2 Mrs. Anne Laurence (VanEvery) Thomson (1837-1926) widow of Robert Charteris Thomson (? - ?), lumber merchant, lived at "Amisfield," 1 Duke Street, near Whitehern. The home had been purchased by Robert in 1887, but had been previously owned by his father, William Thomson (1796-1866) and his mother Jean (Charteris)Thomson (1799-1887). There were several branches of the large Thomson family in Hamilton and they are frequently mentioned in the letters.
Robert C. Thomson's widow, Mrs. Anne Laurence Thomson, purchased "Amisfield" and the contents from the estate in 1902 (W4623). She lived there with her son Joseph James Charteris Thomson (Joe or J.J.C.) (b.1864-?) (HPL, Special Collections, Burkholder article). Mrs. Thomson also had a large family living with her as she notes in 1903: "all of my young children are on my hands yet" (W5026). Mrs. Thomson wrote A Little Book of Verse (1914) which is in the Whitehern library (W6813). Miss Laura Hostetter (likely a relative) lived with them. Their summer home was in Burlington (Tyrell 157). They were members of MacNab Church and Mrs. Thomson was a member of the WFMS. Joseph married Margaret (Mary) Wardlaw Taylor in August 1905, the youngest daughter of Sir Thomas Wardlaw Taylor and Lady Margaret (Vallance)Taylor (see Taylor, W5382). Joseph's wife was also a member of the WFMS (Latoszek 5; Campbell 171; HPL, Pamplet File Weaver "Amisfield"). Joseph was president of R. Thomson & Co. G. Laurence Thomson also lived at "Amisfield" in 1907 (W4605, W4623, W4815, W4835, W5026, W5078, W5265, W5339, W5382, W5436, W5456, W5502, W5661, W5665, W5675, W5709, W5744, W5794, W5804, W5812, W5832, W5836, W5876, W5936, W5942, W6053, W6075, W6103, W6223, W6236, W6343, W6347, W6359, W6363, W6371, W6383b, W6419, W6436, W6718, W6746, W6813, W6951, W6983, W7128, W7459, W7627, W7649, W7650, W7717, W8848, W8867, W8872).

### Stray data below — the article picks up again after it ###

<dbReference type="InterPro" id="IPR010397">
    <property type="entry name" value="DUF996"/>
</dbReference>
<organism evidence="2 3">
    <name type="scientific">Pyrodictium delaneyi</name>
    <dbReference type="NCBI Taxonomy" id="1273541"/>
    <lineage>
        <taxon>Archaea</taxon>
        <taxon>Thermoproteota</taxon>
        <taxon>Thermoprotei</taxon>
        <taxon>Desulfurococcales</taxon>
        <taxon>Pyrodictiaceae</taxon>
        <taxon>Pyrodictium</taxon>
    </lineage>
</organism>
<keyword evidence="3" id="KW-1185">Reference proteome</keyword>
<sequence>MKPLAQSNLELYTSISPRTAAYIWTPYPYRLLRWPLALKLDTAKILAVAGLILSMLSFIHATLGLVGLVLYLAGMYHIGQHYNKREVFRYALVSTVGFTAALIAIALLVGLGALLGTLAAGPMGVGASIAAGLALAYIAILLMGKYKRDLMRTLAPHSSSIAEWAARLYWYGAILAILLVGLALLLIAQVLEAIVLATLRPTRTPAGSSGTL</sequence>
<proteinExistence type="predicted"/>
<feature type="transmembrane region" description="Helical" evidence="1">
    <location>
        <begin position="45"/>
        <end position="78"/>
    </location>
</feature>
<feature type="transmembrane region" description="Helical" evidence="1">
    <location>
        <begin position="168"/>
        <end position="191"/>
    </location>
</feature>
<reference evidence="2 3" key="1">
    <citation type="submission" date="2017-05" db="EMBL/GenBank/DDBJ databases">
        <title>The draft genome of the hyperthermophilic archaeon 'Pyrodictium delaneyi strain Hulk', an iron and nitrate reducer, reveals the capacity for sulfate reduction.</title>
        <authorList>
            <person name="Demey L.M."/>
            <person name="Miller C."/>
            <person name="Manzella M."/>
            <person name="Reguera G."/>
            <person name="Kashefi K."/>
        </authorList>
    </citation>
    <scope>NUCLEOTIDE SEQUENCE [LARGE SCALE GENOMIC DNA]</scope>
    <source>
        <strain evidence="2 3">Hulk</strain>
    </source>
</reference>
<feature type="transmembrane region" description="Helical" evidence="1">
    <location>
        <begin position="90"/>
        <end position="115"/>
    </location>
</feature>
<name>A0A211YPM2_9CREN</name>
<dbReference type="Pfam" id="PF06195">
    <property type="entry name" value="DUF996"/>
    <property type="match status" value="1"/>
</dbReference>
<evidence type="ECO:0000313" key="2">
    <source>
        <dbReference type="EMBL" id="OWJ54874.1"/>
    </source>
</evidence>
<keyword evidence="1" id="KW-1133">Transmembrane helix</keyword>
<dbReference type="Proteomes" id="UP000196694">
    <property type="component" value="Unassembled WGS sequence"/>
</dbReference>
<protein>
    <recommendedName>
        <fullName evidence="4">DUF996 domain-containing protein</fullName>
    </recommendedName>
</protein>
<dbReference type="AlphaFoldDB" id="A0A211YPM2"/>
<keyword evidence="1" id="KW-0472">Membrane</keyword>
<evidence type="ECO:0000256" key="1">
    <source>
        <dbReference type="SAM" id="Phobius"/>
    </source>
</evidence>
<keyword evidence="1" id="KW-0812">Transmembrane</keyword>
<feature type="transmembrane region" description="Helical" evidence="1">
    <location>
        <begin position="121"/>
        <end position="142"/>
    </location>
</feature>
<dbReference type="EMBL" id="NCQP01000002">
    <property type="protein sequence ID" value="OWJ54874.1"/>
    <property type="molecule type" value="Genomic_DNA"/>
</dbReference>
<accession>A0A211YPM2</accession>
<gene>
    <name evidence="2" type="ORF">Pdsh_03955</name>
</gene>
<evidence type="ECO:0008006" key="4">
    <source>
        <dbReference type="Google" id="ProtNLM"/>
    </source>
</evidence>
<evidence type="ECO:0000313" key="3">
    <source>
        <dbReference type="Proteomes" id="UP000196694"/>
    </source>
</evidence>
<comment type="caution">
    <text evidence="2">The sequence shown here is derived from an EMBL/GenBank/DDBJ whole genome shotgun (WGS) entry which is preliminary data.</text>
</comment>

Other Thomsons mentioned in the letters are four brothers who were likely cousins of the "Amisfield" Thomsons: Harold C., Ernest, Alfred and Charles, see W5665n. For Mr. and Mrs. James C. Thomson and James A., see W4835n.
3 Peter Toronto Buchanan (1844?-1898) was the eldest of the eleven children of Hon. Isaac Buchanan (1810-83), a prominent Ontario industrialist and politician. Peter had been in the family business, Buchanan, Hope & Company (DHB1.34; DHB1.35; DHB1.36; W4367).
4 For a note on servants at Whitehern, see W4343.
5 James Chisholm, Isaac's former law partner, fought endless battles with the T.H.& B. Railroad after the City granted them permission (in 1895) to run their new line along Hunter Street directly between MacNab Church and Whitehern. It created noise and dust and devalued both properties. The expropriation was a hotly debated issue in Hamilton and it caused the McQuesten family and the church a great deal of anxiety (DHB3.29; Best 37-8). For Chisholm, see W2520.
6 Perhaps, John A. Webber (1861-1944), son of Esan Webber, a building contractor in Hamilton. Mary may have held a mortgage in his name (DHB3.223).